Regaining lost ground

Say Hello To Porter
2012-05-10T08:00:00Z 2012-05-10T08:18:47Z Regaining lost groundBy Bennett Hall, Corvallis Gazette-Times Corvallis Gazette Times

Local manufacturer hopes an innovative tractor line can pull it out of recession

When the recession struck in 2008, it hit Corvallis Tool Co. like a sledgehammer.

The company’s specialty was designing and building process automation equipment for wood products manufacturing, and all of a sudden the big plywood and veneer mills just weren’t buying anymore.

“In one week I got $50 million worth of industrial machinery equipment cancellations,” principal owner John Holbert recalled. “And that market was not coming back.”

Deep layoffs followed, with CTC’s work force plunging from 110 employees to a skeleton crew of 15. But rather than fold their tent, Holbert and his partners put their heads together and decided to retool their business around a completely different product line.

What they came up with was an innovative new kind of tractor that is creating some big-time buzz in the agricultural implement business — and restoring some of CTC’s lost manufacturing jobs.

Under the brand name Porter (a nod to the men who do the heavy lifting on cross-country expeditions), Holbert and his partners created a prototype aimed at small farmers and ranchers.

Described by its designer as “an ATV on steroids,” the Porter looks like a bigger, beefier version of the two-seater utility vehicles popular with rural property owners, but with all the functionality of a full-size tractor.

It has an all-steel body and a two-passenger cab with a full roll cage, a four-cylinder diesel engine ranging from 35 to 100 horsepower, a four-wheel-drive transmission and an articulated drive shaft that keeps all four tires on the ground over uneven terrain. The tilting dump bed can handle two cubic yards of wet gravel, and hydraulics power a variety of interchangeable implements on skid-steer mounts.

At the Spokane Ag Expo in February, the Porter’s radical design raised plenty of eyebrows — and sparked some serious interest in parts of the farming community.

One of those who took notice was Rich Garrison, a sales rep for Washington Tractor, the state’s largest chain of John Deere dealerships.

He looked at the Porter’s ground-hugging lines, hefty power output and outside-the-box features and saw some intriguing possibilities, especially for fruit and nut growers. With a few modifications, he thought, it would make a dandy orchard tractor.

Holbert was all ears. After visiting with some of Garrison’s customers, he came up with an even more radical design: the Orchard Boss. Lower and narrower than the original Porter, the Orchard Boss is sized to maneuver easily between rows of trees. It has a big enough engine — up to 175hp — to power the mulchers, mowers, sprayers and other implements orchardists rely on. And it has a fully enclosed and ventilated cab to protect the operator.

“It’s a tractor that’s shaped like a bullet,” said Garrison, who calls the Orchard Boss a major improvement over the conventional field tractors most of his customers are using now.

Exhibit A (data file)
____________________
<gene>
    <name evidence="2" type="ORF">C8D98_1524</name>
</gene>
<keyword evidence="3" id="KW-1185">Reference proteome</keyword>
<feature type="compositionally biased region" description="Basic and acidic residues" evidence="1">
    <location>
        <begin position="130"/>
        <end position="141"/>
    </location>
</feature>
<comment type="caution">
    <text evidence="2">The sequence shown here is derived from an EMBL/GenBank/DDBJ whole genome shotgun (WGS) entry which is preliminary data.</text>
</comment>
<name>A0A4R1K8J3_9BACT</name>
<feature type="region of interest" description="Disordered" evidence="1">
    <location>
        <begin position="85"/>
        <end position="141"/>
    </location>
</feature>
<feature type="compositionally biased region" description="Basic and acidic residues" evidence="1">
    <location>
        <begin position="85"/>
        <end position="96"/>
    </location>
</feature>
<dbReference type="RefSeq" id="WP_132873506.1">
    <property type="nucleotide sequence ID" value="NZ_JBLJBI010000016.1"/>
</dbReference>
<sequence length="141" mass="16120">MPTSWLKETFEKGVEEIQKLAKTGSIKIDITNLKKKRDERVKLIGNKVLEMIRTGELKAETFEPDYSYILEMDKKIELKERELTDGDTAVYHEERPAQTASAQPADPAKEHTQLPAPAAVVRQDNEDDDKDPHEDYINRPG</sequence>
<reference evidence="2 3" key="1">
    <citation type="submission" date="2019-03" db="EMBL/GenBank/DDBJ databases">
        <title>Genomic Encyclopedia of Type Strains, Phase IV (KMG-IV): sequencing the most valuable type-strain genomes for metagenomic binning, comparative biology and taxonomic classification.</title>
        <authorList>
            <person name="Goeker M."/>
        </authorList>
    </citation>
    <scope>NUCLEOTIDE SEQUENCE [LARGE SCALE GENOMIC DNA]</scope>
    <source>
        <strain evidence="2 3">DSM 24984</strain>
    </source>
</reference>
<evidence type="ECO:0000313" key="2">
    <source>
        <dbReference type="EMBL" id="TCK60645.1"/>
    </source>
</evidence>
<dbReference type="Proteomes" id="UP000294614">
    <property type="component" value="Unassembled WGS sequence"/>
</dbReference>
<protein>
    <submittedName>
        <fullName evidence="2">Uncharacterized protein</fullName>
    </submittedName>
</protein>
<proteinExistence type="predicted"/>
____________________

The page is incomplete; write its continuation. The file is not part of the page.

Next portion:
“Most of the orchard tractors being sold now don’t have cabs on them,” he said. “Your operator’s sitting up there just dodging limbs.”

That’s a major concern come spraying time, when the trees need large-scale applications of pesticides and other chemicals.

“The biggest selling point is to have your guy in a cab, with charcoal-filtered ventilation and air conditioning,” Garrison said. “When it’s 95 degrees and you’re wearing a rubber suit and a mask, it’s not a pleasant task.”

With the Orchard Boss, Holbert hopes to tap an underserved niche market with big growth potential.

“About 2,500 orchard tractors are sold annually in the United States,” he said. “The fruit orchard and avocado people are really interested.”

Also interested is Perkins Engine, a division of heavy equipment giant Caterpillar Inc. Like Garrison, one of the company’s sales reps spotted the Porter prototype at the Spokane Ag Expo and liked what he saw.

Perkins has been supplying Porter with free test engines, helping out with engineering work for the new tractors and modifying some of its production models to meet different design specs.

“Everything’s stretched out,” explained Bill Stone, who works out of the company’s regional office in Ridgefield, Wash.

Stone believes Perkins has picked a winner in Porter and that the upstart Oregon tractor maker could become a significant revenue source for his firm.

“We’re very excited,” Stone said. “The engine sales could be enormous.”

Ed Landis, a partner in both Corvallis Tool Co. and Porter, said he’s been encouraged by the initial response to the new tractors, which appear to fill a gap in the farm equipment market. And with prices in the $40,000-$60,000 range, they could generate some much-needed cash flow.

“We happened to be in the right place at the right time,” he said.

Still, the partners are taking a big gamble. They’ve invested about $2 million in the new venture, and so far they’ve only got a couple of sales to show for it.

But they’ve already brought some people back to work — CTC’s headcount is up to 35 now — and hope to continue staffing up as demand builds.

And if the encouragement they’re getting from farmers and implement dealers translates into orders, their gamble could pay off in a big way.

“There’s obviously a certain amount of risk you take when you make a new product, especially in a bad economy,” Landis said. “But the goal here was to create some manufacturing jobs and produce a product that’s American made and that people want to buy.”

Contact Bennett Hall at 541-758-9529 or bennett.hall@gazettetimes.com.

Copyright 2016 Corvallis Gazette Times. All rights reserved. This material may not be published, broadcast, rewritten or redistributed.

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